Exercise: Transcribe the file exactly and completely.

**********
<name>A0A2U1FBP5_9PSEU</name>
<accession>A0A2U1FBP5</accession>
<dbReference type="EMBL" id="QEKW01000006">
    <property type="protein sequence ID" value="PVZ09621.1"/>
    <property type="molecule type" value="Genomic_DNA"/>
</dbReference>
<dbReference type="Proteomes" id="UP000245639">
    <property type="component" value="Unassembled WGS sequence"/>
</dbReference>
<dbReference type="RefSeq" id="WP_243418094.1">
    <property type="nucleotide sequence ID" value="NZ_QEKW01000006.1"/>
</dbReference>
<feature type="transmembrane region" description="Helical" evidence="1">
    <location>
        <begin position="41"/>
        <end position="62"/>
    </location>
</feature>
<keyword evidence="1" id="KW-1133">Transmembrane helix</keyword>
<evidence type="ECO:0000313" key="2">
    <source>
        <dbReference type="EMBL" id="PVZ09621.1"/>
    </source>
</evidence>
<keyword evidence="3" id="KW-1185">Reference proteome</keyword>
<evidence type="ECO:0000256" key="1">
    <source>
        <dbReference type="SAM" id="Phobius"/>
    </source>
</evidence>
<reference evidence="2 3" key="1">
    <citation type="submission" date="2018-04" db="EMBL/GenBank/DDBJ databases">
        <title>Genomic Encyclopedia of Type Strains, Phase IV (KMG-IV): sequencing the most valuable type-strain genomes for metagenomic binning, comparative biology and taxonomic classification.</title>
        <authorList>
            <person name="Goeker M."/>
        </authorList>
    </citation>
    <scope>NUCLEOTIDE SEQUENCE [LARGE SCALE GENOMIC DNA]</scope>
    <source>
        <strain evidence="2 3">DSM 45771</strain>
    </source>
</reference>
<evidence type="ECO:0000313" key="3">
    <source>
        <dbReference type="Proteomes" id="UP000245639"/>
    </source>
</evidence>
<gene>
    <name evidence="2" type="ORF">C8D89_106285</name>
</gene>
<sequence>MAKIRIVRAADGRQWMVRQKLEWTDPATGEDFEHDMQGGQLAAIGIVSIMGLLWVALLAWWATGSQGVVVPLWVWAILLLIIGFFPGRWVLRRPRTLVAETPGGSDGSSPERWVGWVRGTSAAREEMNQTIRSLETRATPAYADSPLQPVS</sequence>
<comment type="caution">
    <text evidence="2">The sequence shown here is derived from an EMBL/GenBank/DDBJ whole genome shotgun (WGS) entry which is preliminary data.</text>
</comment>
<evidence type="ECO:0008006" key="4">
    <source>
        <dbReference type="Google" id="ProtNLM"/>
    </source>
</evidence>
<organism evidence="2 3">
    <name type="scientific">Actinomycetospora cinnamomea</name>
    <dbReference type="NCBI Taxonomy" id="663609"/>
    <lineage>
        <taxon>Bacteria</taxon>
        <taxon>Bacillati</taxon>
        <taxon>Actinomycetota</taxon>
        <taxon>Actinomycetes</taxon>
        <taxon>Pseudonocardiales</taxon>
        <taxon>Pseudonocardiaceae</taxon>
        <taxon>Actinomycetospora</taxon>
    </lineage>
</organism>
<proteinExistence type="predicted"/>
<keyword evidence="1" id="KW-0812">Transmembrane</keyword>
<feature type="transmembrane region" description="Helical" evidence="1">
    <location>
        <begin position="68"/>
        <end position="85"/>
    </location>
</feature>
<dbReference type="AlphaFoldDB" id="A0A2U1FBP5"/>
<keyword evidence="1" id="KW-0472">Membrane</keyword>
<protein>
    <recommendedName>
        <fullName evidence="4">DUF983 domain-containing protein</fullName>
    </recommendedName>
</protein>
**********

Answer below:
<name>A0A2U1FBP5_9PSEU</name>
<accession>A0A2U1FBP5</accession>
<dbReference type="EMBL" id="QEKW01000006">
    <property type="protein sequence ID" value="PVZ09621.1"/>
    <property type="molecule type" value="Genomic_DNA"/>
</dbReference>
<dbReference type="Proteomes" id="UP000245639">
    <property type="component" value="Unassembled WGS sequence"/>
</dbReference>
<dbReference type="RefSeq" id="WP_243418094.1">
    <property type="nucleotide sequence ID" value="NZ_QEKW01000006.1"/>
</dbReference>
<feature type="transmembrane region" description="Helical" evidence="1">
    <location>
        <begin position="41"/>
        <end position="62"/>
    </location>
</feature>
<keyword evidence="1" id="KW-1133">Transmembrane helix</keyword>
<evidence type="ECO:0000313" key="2">
    <source>
        <dbReference type="EMBL" id="PVZ09621.1"/>
    </source>
</evidence>
<keyword evidence="3" id="KW-1185">Reference proteome</keyword>
<evidence type="ECO:0000256" key="1">
    <source>
        <dbReference type="SAM" id="Phobius"/>
    </source>
</evidence>
<reference evidence="2 3" key="1">
    <citation type="submission" date="2018-04" db="EMBL/GenBank/DDBJ databases">
        <title>Genomic Encyclopedia of Type Strains, Phase IV (KMG-IV): sequencing the most valuable type-strain genomes for metagenomic binning, comparative biology and taxonomic classification.</title>
        <authorList>
            <person name="Goeker M."/>
        </authorList>
    </citation>
    <scope>NUCLEOTIDE SEQUENCE [LARGE SCALE GENOMIC DNA]</scope>
    <source>
        <strain evidence="2 3">DSM 45771</strain>
    </source>
</reference>
<evidence type="ECO:0000313" key="3">
    <source>
        <dbReference type="Proteomes" id="UP000245639"/>
    </source>
</evidence>
<gene>
    <name evidence="2" type="ORF">C8D89_106285</name>
</gene>
<sequence>MAKIRIVRAADGRQWMVRQKLEWTDPATGEDFEHDMQGGQLAAIGIVSIMGLLWVALLAWWATGSQGVVVPLWVWAILLLIIGFFPGRWVLRRPRTLVAETPGGSDGSSPERWVGWVRGTSAAREEMNQTIRSLETRATPAYADSPLQPVS</sequence>
<comment type="caution">
    <text evidence="2">The sequence shown here is derived from an EMBL/GenBank/DDBJ whole genome shotgun (WGS) entry which is preliminary data.</text>
</comment>
<evidence type="ECO:0008006" key="4">
    <source>
        <dbReference type="Google" id="ProtNLM"/>
    </source>
</evidence>
<organism evidence="2 3">
    <name type="scientific">Actinomycetospora cinnamomea</name>
    <dbReference type="NCBI Taxonomy" id="663609"/>
    <lineage>
        <taxon>Bacteria</taxon>
        <taxon>Bacillati</taxon>
        <taxon>Actinomycetota</taxon>
        <taxon>Actinomycetes</taxon>
        <taxon>Pseudonocardiales</taxon>
        <taxon>Pseudonocardiaceae</taxon>
        <taxon>Actinomycetospora</taxon>
    </lineage>
</organism>
<proteinExistence type="predicted"/>
<keyword evidence="1" id="KW-0812">Transmembrane</keyword>
<feature type="transmembrane region" description="Helical" evidence="1">
    <location>
        <begin position="68"/>
        <end position="85"/>
    </location>
</feature>
<dbReference type="AlphaFoldDB" id="A0A2U1FBP5"/>
<keyword evidence="1" id="KW-0472">Membrane</keyword>
<protein>
    <recommendedName>
        <fullName evidence="4">DUF983 domain-containing protein</fullName>
    </recommendedName>
</protein>